Waivers of Liability: Have I signed my Legal Rights Away?

by Samfiru Tumarkin

Friday, October 31st, 2014 at 7:31 pm

A few years ago, one of our clients fell off of a horse at a horse riding camp. She suffered from broken bones, cuts and scrapes, and a bruised ego. Because our client fell off of the horse as a result of the camp’s negligence, we sued the camp, as well as the instructors employed by the camp, for breaching the duty of care that they owed our client.

Through the litigation process, the camp informed us that our client had signed a waiver of liability as she completed the camp registration form; holding the camp harmless for any injury that she suffered while riding one of their horses. The camp suggested that our claim would fail, as our client contracted out of any duty of care owed to her while she was at the camp, through the execution of the waiver.

We were not able to dispute the fact that our client signed the waiver as a part of her application to the camp.

Is the fact that an individual signs a waiver of liability enough to extinguish any recourse against a negligent party?

Not necessarily.

In order to determine if a waiver of liability is binding, the courts consider three questions:


When the plaintiff signed the waiver, was the plaintiff aware that he or she was limiting his or her legal rights?

While answering this question, many factors are considered. For example:

      • Whether the plaintiff knew that he or she was signing a waiver or whether he or she simply believed that it was an entry form.
      • Whether the contents of the waiver were pointed out to the plaintiff while he or she was signing the waiver.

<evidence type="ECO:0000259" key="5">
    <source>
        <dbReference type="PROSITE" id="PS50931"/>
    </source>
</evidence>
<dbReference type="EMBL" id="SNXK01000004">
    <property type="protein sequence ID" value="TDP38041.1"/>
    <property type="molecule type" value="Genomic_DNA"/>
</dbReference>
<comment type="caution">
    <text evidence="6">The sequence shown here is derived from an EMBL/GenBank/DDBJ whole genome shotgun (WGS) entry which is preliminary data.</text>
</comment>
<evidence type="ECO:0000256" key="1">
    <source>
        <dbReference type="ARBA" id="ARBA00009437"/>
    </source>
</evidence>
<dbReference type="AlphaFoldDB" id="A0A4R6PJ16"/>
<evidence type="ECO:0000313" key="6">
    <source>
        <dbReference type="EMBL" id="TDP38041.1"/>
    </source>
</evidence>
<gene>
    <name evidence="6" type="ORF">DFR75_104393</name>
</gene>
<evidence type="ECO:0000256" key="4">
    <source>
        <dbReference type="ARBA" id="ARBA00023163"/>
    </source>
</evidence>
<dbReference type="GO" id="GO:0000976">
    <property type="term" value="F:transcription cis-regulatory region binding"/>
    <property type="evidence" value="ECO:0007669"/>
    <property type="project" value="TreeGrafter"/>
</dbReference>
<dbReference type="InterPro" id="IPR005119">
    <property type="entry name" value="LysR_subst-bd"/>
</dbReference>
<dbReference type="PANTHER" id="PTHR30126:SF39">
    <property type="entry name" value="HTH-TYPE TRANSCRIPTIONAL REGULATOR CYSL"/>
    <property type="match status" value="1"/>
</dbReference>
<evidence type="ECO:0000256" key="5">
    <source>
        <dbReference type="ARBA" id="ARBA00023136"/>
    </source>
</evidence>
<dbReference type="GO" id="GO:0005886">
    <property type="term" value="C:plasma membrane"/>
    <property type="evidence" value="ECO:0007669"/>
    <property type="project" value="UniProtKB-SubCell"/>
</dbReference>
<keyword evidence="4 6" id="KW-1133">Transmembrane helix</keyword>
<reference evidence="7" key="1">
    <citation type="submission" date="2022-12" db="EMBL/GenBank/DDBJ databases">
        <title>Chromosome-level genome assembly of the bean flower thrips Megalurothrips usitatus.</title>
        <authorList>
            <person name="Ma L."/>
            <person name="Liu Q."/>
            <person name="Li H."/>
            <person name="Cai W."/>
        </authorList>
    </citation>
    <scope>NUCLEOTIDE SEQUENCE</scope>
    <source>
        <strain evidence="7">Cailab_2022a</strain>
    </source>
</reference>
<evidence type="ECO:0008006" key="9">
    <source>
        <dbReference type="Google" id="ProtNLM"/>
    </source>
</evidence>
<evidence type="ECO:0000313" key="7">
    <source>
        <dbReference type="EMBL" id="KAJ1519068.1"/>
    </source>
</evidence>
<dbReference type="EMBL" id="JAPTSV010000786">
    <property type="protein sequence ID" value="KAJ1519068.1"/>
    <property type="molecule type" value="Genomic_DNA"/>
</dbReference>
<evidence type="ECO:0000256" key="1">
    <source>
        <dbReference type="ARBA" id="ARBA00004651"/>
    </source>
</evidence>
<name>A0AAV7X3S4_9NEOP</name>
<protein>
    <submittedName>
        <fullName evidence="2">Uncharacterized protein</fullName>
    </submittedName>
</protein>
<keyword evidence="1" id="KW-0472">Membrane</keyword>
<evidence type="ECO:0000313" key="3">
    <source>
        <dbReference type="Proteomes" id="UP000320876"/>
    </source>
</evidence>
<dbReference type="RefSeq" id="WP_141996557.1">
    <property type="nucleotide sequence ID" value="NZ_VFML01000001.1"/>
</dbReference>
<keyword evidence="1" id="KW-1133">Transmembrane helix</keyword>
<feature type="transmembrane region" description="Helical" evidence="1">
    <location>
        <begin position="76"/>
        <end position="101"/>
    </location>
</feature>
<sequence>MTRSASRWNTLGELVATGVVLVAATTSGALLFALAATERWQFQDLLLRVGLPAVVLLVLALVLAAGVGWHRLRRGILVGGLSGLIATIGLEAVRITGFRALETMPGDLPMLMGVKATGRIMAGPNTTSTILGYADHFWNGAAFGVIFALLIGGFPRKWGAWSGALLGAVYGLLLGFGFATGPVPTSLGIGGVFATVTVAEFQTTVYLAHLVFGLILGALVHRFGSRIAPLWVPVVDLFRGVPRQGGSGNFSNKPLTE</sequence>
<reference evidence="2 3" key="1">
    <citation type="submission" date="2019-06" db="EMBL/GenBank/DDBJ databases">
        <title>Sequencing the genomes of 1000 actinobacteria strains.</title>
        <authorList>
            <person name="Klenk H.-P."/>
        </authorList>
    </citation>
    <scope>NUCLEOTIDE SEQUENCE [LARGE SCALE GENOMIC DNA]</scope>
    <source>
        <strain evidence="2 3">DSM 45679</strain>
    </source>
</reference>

• The plaintiff’s age.
      • The plaintiff’s first language.


Is the waiver broad enough to covers the injuries that were suffered by the plaintiff?

For example, if the waiver indicates that the camp will not be responsible for any physical injuries, the plaintiff may be able to make a claim for psychological injuries that he or she suffered.


Is the waiver unconscionable?

If the plaintiff is able to show that there was a great inequality between him or her and the other party, or substantial unfairness, the waiver could be deemed unconscionable.


In our case, the waiver was not binding on our client because we were able to show that she was not of the mental capacity to understand that, by signing the waiver, she released her legal rights.

If you or a family member are in a situation where you have been injured, after signing a waiver or not, contact a lawyer with experience in personal injury litigation. Especially in waiver cases, each case is unique and must be dealt with very carefully.

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